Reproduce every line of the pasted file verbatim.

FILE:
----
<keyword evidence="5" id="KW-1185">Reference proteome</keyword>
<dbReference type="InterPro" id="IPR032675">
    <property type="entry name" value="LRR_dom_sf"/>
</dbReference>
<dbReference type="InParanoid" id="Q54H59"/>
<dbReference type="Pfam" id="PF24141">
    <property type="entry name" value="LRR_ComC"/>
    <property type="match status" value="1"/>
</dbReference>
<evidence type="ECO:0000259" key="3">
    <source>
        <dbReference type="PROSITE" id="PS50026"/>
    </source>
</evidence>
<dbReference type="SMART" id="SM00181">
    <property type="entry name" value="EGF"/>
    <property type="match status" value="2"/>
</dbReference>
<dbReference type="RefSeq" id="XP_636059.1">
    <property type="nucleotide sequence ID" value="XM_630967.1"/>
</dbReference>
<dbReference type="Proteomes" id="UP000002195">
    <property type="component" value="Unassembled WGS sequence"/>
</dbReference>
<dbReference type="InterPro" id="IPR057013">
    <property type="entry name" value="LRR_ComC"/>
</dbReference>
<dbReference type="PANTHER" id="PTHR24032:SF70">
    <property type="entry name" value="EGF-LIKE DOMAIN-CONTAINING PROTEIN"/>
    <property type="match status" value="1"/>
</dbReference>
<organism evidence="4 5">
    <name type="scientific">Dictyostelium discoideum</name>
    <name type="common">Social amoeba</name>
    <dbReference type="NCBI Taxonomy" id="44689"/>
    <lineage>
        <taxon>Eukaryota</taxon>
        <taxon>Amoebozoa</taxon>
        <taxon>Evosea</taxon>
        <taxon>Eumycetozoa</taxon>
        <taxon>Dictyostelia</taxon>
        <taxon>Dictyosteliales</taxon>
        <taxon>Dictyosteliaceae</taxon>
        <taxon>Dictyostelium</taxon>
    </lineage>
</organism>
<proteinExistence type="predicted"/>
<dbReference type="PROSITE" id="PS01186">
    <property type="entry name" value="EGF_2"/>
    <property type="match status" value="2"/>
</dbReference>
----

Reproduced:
<keyword evidence="5" id="KW-1185">Reference proteome</keyword>
<dbReference type="InterPro" id="IPR032675">
    <property type="entry name" value="LRR_dom_sf"/>
</dbReference>
<dbReference type="InParanoid" id="Q54H59"/>
<dbReference type="Pfam" id="PF24141">
    <property type="entry name" value="LRR_ComC"/>
    <property type="match status" value="1"/>
</dbReference>
<evidence type="ECO:0000259" key="3">
    <source>
        <dbReference type="PROSITE" id="PS50026"/>
    </source>
</evidence>
<dbReference type="SMART" id="SM00181">
    <property type="entry name" value="EGF"/>
    <property type="match status" value="2"/>
</dbReference>
<dbReference type="RefSeq" id="XP_636059.1">
    <property type="nucleotide sequence ID" value="XM_630967.1"/>
</dbReference>
<dbReference type="Proteomes" id="UP000002195">
    <property type="component" value="Unassembled WGS sequence"/>
</dbReference>
<dbReference type="InterPro" id="IPR057013">
    <property type="entry name" value="LRR_ComC"/>
</dbReference>
<dbReference type="PANTHER" id="PTHR24032:SF70">
    <property type="entry name" value="EGF-LIKE DOMAIN-CONTAINING PROTEIN"/>
    <property type="match status" value="1"/>
</dbReference>
<organism evidence="4 5">
    <name type="scientific">Dictyostelium discoideum</name>
    <name type="common">Social amoeba</name>
    <dbReference type="NCBI Taxonomy" id="44689"/>
    <lineage>
        <taxon>Eukaryota</taxon>
        <taxon>Amoebozoa</taxon>
        <taxon>Evosea</taxon>
        <taxon>Eumycetozoa</taxon>
        <taxon>Dictyostelia</taxon>
        <taxon>Dictyosteliales</taxon>
        <taxon>Dictyosteliaceae</taxon>
        <taxon>Dictyostelium</taxon>
    </lineage>
</organism>
<proteinExistence type="predicted"/>
<dbReference type="PROSITE" id="PS01186">
    <property type="entry name" value="EGF_2"/>
    <property type="match status" value="2"/>
</dbReference>